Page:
Project description:INTRODUCTION AND PURPOSE:The purpose was to analyze socioeconomic and clinical factors of psychosocial functioning and self-perception in relation to health-related quality of life (HRQOL) in people with severe mental health illness (SMI) by gender. MATERIALS AND METHOD:A cross-sectional study was conducted on a sample of 133 women and 90 men. Recorded variables: HRQOL, SF-36 Physical Component Scores (PCS) and Mental Component Scores (MCS); sociodemographic and clinical data on psychosocial and self-perception functioning. Correlational studies using raw and adjusted linear regression models to evaluate the factors associated with HRQOL by obtaining coefficients, p-values and respective confidence intervals. RESULTS:The mean PCS for women and men was 44.6 and 49.0 (p = 0.004) and 36.4 and 37.5 (p = 0.575), respectively for MCS. The factors associated with PCS in women were age, -0.2(-0.4:0); in work, 4.2(0.3:8.2); with an income higher than 700 euros/month, 4.4(1:7.7). In men, these factors were education level, 6.1(0.4:11.7); belief that they would not need help in the future, 4.6(0.1:9.2) and a higher need for psychosocial services, -6.6(-11.1:-2). Factors associated with MCS in women were, in work, 6.1(1.5:10.7); and having a high number of friends, 6.6(2.1:11.1). In men, these factors were, living alone, -7.1(-12.7:-1.4); lack of economic benefits, 8.5(3.2:13.8); and a higher need for psychosocial and social services, -3.6(-7.1:-0.2) and -7.7(-13.4:-2). CONCLUSIONS:The dimensions affected and the factors that are associated with HRQOL for people with SMI differ by gender. Therefore, these differences should to be taken into account when designing interventions for improving HRQOL.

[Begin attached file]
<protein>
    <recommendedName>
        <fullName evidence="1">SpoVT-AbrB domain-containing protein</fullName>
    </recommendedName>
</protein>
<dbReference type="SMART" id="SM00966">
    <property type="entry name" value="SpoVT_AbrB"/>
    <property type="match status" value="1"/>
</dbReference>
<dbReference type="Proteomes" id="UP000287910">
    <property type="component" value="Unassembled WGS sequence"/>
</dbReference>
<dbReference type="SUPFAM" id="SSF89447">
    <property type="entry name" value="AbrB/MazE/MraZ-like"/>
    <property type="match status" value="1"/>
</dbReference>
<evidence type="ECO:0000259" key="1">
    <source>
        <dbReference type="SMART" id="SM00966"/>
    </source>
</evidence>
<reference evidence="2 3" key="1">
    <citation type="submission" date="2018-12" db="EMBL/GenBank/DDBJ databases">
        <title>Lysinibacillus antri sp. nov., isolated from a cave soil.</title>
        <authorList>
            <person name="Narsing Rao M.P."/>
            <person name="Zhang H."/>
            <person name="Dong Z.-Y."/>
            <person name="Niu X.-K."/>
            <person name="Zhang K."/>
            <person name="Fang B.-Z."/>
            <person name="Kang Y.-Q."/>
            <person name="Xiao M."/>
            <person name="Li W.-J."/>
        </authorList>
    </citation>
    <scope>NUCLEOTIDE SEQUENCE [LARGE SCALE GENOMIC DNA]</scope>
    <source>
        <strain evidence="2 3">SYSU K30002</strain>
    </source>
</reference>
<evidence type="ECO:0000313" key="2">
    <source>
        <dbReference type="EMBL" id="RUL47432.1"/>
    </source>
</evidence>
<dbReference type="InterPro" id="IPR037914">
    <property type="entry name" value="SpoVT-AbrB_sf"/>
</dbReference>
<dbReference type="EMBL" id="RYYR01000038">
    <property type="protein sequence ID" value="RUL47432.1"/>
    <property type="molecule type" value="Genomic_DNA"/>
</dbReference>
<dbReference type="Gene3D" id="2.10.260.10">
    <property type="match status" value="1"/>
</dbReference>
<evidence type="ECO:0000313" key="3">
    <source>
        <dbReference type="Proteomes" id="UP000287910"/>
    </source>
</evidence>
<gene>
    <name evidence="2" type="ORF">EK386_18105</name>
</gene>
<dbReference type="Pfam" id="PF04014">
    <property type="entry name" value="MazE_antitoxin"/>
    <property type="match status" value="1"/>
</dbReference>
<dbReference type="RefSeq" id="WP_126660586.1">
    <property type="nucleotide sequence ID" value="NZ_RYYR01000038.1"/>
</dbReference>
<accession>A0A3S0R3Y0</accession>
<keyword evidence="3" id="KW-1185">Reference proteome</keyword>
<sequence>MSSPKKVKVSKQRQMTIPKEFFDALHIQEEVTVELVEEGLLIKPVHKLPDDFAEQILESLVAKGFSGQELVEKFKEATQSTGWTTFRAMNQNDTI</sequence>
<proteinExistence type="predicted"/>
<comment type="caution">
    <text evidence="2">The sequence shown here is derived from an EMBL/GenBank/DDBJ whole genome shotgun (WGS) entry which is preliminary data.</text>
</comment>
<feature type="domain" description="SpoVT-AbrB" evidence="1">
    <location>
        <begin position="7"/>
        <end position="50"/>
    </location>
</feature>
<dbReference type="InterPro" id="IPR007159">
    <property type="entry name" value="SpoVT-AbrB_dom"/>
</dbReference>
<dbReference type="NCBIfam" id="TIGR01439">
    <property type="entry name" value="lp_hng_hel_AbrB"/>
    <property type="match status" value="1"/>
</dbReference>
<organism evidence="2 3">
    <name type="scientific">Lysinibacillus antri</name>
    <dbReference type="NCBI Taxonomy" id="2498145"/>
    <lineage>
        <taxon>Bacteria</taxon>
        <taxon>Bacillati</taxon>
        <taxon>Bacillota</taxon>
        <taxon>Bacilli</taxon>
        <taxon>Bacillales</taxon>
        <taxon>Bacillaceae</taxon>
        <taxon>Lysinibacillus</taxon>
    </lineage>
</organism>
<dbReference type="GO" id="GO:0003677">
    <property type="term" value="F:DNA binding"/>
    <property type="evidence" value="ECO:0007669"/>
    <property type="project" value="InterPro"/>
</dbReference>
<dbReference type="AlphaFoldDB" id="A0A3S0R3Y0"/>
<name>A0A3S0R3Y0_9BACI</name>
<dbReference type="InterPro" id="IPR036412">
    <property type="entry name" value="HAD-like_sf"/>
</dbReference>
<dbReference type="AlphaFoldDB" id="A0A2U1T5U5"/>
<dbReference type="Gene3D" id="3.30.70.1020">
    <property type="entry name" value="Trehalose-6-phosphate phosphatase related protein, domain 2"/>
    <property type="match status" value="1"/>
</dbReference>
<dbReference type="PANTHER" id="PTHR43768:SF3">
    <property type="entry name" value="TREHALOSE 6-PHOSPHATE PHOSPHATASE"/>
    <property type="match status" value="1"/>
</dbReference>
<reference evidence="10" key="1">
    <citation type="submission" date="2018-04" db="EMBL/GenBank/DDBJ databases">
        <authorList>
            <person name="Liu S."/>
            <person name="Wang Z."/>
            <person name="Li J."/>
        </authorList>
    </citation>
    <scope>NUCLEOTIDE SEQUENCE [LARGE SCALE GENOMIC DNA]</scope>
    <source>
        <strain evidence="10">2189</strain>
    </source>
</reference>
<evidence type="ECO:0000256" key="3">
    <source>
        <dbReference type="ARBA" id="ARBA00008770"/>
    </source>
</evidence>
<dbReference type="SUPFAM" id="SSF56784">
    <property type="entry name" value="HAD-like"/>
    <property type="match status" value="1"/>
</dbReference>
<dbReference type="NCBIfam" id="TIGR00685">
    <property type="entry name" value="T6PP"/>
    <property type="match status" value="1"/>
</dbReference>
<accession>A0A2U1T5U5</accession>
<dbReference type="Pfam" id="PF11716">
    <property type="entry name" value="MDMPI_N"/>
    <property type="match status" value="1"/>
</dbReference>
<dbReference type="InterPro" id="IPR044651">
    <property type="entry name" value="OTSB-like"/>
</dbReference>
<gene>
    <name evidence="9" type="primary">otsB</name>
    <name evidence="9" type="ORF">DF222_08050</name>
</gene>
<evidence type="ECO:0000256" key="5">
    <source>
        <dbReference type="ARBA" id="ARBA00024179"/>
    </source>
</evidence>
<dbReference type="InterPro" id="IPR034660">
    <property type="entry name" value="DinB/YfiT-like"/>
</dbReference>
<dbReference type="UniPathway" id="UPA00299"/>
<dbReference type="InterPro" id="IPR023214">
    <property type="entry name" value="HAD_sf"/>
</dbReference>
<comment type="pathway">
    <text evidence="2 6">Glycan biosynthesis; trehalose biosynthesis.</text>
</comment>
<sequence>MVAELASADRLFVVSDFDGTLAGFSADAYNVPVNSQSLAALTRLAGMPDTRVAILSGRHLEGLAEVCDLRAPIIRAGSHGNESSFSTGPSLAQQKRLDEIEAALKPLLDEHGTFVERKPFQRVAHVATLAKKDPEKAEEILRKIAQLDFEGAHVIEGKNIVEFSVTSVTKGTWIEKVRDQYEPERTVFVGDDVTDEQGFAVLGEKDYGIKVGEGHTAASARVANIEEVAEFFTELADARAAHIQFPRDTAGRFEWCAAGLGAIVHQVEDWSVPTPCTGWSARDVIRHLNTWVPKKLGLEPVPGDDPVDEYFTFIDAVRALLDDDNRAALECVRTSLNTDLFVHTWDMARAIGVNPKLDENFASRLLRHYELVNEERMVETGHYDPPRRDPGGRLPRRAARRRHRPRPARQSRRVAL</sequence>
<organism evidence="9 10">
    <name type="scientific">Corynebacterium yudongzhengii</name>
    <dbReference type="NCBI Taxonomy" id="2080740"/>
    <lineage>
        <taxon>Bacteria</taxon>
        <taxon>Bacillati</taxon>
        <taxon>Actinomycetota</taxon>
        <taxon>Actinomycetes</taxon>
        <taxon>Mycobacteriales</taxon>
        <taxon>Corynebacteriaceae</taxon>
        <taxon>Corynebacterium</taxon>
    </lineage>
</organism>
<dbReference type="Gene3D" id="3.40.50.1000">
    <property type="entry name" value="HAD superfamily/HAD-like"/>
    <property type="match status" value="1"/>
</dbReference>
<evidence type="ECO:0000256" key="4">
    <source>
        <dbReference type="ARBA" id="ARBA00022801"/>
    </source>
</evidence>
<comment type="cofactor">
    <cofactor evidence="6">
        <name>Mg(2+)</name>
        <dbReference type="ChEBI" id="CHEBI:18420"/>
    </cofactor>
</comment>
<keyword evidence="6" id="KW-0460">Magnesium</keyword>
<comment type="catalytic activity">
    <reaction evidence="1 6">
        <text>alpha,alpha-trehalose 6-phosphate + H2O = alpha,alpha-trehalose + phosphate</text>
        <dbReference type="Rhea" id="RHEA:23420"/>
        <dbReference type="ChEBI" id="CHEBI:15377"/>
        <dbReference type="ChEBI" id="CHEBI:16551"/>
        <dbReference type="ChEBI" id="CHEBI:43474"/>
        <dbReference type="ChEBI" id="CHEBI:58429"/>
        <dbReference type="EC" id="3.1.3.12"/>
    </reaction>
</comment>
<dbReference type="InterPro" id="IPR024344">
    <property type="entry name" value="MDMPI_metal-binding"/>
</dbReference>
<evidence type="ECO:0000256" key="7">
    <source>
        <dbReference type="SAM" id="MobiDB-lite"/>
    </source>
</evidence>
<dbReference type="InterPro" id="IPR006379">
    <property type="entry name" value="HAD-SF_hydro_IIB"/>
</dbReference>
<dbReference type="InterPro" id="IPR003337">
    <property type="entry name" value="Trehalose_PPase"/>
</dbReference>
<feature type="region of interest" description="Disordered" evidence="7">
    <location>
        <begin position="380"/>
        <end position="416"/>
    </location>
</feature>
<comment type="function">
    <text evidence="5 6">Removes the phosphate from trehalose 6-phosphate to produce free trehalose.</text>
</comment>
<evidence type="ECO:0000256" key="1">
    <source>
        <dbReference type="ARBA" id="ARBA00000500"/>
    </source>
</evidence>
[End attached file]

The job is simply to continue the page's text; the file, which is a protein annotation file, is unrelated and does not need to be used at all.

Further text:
Project description:PURPOSE:To explore the relationship between sociodemographic and lifestyle variables with health-related quality of life (HRQoL) of a large cohort of 'healthy' older individuals. METHODS:The sample included individuals aged 65+ years from Australia (N?=?16,703) and the USA (N?=?2411) enrolled in the ASPirin in Reducing Events in the Elderly (ASPREE) multicentre placebo-controlled trial study and free of cardiovascular disease, dementia, serious physical disabilities or 'fatal' illnesses. The associations with the physical (PCS) and mental component scores (MCS) of HRQoL (SF-12 questionnaire) were explored using multiple linear regression models from data collected at baseline (2010-2014). RESULTS:The adjusted PCS mean was slightly higher in the USA (49.5?±?9.1) than Australia (48.2?±?11.6; p?<?0.001), but MCS was similar in both samples (55.7?±?7.5 and 55.7?±?9.6, respectively; p?=?0.603). Males, younger participants, better educated, more active individuals, or those currently drinking 1-2 alcoholic drinks/day showed a better HRQoL (results more evident for PCS than MCS), while current heavy smokers had the lowest physical HRQoL in both countries. Neither age, walking time, nor alcohol intake was associated with MCS in either cohort. CONCLUSIONS:Baseline HRQoL of ASPREE participants was higher than that reported in population-based studies of older individuals, but the associations between sociodemographic and lifestyle variables were consistent with the published literature. As the cohort ages and develops chronic diseases, ASPREE will be able to document HRQoL changes.